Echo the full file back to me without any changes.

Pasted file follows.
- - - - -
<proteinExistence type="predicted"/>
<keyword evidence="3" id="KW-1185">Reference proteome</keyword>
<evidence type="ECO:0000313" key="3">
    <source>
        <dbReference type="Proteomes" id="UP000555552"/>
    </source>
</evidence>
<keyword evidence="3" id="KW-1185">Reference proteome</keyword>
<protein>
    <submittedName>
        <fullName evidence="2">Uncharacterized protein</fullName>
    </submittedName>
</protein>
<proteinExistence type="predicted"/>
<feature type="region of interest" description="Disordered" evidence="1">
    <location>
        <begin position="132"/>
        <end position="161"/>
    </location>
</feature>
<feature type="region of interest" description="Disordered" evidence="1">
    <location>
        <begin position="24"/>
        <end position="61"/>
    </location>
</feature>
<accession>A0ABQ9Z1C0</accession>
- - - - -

<proteinExistence type="predicted"/>
<keyword evidence="3" id="KW-1185">Reference proteome</keyword>
<evidence type="ECO:0000313" key="3">
    <source>
        <dbReference type="Proteomes" id="UP000555552"/>
    </source>
</evidence>
<keyword evidence="3" id="KW-1185">Reference proteome</keyword>
<protein>
    <submittedName>
        <fullName evidence="2">Uncharacterized protein</fullName>
    </submittedName>
</protein>
<proteinExistence type="predicted"/>
<feature type="region of interest" description="Disordered" evidence="1">
    <location>
        <begin position="132"/>
        <end position="161"/>
    </location>
</feature>
<feature type="region of interest" description="Disordered" evidence="1">
    <location>
        <begin position="24"/>
        <end position="61"/>
    </location>
</feature>
<accession>A0ABQ9Z1C0</accession>